CD Reviews


Philip Glass - Glass Masters (Sony Classical): As if Philip Glass weren't churning out new music at an extraordinary rate, producers keep repackaging his earlier works in new combinations. This set of three CDs touches on every important facet of Glass's career, not following a dry chronological order but putting familiar pieces into fresh juxtapositions. Alongside major classics like the "Spaceship" music from "Einstein on the Beach" and the delicate "Floe" from the "Glassworks" suite are less frequently heard compositions like the "Mad Rush" piano solo and excerpts from "Akhnaten," his last great "portrait opera." Fans will have a feast and newcomers will get an invigorating introduction to a composer who ranks with the greatest of our time.

- David Sterritt


On a Starry Night (Windham Hill): This collection of gentle lullabies, performed on piano and a variety of wind and string instruments, includes new compositions along with arrangements of traditional lullabies. "The idea was to assemble a collection of lullabies from around the world, love songs from parents to their children, where each melody is more beautiful than the last," says Tracy and Thea Silverman in the CD booklet. Most of the songs are performed as instrumentals and few are recorded with words. Pianist George Winston performs "Japanese Music Box," an ancient Japanese lullaby. Silverman's arrangement of the traditional indonesian lullaby "Suliram," is done as a violin and flute duet. Perhaps the best-known lullaby, "Rock-a-Bye Baby," is played by pianist Jim Brickman. It's difficult to say whether this CD is for adults or children. Nonetheless, it is an irresistible collection of lullabies sure to be loved by all.

- Deb Purington


Sinead O'Connor - Gospel Oak (Chrysalis/EMI): The fiery, Irish-born singer tones down her act in this gorgeous EP, a collection of five originals and one traditional Irish number ("He Moved Through the Fair"). Ms. O'Connor, who hasn't released a recording in three years, sounds better than ever, infusing the tender and melodic songs with vocal authority and a quiet soulfulness. Noticeably lacking the fire and brimstone of her earlier work, the Celtic-tinged songs of "Gospel Oak" explore such topics as love, religion, and motherhood with a calmness and acceptance that reveal a new-found maturity in the singer.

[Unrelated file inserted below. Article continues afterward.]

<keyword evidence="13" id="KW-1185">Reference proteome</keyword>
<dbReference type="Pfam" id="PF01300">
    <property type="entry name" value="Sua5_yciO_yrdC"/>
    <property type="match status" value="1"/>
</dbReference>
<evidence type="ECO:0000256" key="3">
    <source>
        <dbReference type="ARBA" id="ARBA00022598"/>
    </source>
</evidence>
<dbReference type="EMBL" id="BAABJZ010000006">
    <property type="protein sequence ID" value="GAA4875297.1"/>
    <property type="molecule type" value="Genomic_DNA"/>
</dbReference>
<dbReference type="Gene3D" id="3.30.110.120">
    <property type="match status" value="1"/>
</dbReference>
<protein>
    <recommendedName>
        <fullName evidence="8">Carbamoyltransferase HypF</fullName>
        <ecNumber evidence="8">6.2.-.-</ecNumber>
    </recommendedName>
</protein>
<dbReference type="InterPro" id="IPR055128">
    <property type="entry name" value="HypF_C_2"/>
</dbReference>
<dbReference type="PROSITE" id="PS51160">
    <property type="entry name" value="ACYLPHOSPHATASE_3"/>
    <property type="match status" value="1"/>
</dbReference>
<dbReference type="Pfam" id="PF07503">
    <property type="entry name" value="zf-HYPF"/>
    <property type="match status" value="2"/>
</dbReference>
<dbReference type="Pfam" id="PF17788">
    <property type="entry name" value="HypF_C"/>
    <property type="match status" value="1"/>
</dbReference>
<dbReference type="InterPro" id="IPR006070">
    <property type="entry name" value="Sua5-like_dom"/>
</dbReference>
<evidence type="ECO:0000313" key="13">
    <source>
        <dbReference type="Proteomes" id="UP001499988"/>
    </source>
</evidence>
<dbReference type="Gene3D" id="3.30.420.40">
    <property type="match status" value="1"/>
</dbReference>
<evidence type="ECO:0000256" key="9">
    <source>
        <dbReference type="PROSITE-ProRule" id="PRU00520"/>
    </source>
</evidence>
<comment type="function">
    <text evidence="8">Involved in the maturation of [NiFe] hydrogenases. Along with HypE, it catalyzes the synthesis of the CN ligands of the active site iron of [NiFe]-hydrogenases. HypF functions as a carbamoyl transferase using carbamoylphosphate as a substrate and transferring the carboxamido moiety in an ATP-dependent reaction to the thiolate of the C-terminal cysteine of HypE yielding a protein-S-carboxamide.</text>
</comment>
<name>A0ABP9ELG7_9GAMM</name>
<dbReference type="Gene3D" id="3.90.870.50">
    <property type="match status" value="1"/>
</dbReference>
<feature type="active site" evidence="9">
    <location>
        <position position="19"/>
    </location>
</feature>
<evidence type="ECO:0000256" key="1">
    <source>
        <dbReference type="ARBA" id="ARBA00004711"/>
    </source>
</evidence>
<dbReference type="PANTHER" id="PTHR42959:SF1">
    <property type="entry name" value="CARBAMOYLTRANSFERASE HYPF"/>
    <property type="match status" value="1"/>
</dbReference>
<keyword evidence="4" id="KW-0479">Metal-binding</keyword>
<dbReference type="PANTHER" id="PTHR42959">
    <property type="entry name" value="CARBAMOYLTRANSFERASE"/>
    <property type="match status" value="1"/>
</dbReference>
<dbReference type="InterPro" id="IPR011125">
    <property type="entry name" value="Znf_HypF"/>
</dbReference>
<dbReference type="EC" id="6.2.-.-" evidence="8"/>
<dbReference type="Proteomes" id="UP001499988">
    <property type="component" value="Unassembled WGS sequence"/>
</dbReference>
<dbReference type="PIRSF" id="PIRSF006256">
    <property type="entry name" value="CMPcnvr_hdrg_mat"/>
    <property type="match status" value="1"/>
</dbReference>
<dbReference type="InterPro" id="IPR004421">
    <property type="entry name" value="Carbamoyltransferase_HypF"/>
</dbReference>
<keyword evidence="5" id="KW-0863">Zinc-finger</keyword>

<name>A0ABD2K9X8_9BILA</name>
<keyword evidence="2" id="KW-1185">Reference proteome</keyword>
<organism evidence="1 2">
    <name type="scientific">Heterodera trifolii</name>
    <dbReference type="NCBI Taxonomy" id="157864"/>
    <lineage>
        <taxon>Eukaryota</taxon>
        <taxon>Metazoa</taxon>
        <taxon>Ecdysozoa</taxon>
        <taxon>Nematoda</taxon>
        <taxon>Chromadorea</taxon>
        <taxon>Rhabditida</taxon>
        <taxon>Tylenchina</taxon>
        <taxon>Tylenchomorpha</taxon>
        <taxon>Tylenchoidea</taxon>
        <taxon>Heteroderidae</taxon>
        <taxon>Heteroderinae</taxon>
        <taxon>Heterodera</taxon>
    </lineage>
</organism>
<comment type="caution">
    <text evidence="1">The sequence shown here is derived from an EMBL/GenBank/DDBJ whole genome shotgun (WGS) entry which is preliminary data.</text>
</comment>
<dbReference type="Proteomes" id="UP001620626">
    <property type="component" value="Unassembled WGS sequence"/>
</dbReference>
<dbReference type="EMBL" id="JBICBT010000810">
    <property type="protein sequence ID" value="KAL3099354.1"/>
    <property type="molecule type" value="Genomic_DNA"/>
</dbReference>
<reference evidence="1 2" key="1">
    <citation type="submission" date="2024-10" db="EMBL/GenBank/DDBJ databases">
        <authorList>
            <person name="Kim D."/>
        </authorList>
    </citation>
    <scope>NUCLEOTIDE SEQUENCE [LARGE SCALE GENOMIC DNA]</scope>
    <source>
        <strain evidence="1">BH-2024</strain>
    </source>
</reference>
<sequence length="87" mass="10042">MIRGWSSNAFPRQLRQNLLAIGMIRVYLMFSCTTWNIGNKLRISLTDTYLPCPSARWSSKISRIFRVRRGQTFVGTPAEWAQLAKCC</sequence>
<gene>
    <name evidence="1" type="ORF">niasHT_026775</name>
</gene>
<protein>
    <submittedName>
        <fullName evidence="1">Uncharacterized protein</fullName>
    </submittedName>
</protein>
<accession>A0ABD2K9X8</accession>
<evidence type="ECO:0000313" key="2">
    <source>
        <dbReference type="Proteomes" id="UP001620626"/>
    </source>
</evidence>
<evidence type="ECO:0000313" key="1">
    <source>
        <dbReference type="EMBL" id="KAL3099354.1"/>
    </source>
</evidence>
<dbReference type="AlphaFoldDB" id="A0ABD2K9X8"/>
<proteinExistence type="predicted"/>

- Frank Scheck

James Taylor - Hourglass (Columbia): Like an old friend who never changes, Taylor's reassuring mellow voice is instantly familiar. It's been six years since the singer-songwriter recorded a collection of original music. And, once again, "Hourglass" proves that his best songwriting days are behind him. For fans, however, there's a little bit of everything from J.T.'s tumultuous career represented here. "Line 'Em Up" - a reminiscence of Nixon's last days in the White House - illustrates Taylor's determination to bring politics into his music, no matter how many times it falls flat. An improbable mix of celebrity guest musicians, including Sting and Shawn Colvin (background vocals), Yo-Yo Ma (cello), Stevie Wonder (harmonica), and Branford Marsalis (saxophone), help bring the project up a notch.

- Laurel Shaper Walters

Paul McCartney - Flaming Pie (Capitol): It's been a big spring for ex-Beatle Paul McCartney. Knighted by Queen Elizabeth in March. A TV documentary on his life broadcast in 30 countries. And now a new solo album that's rushed to the top of the charts. "Flaming Pie" is a collection of McCartney compositions proving that, well into middle age, Sir Paul remains one of the most versatile writers, instrumentalists, and singers around. The menu includes blues, straight rock, and soulful ballads. Most are successful mixes of sophisticated melodies and lyrics. Some work less well. But overall, the album has to be counted a winner.

- Brad Knickerbocker

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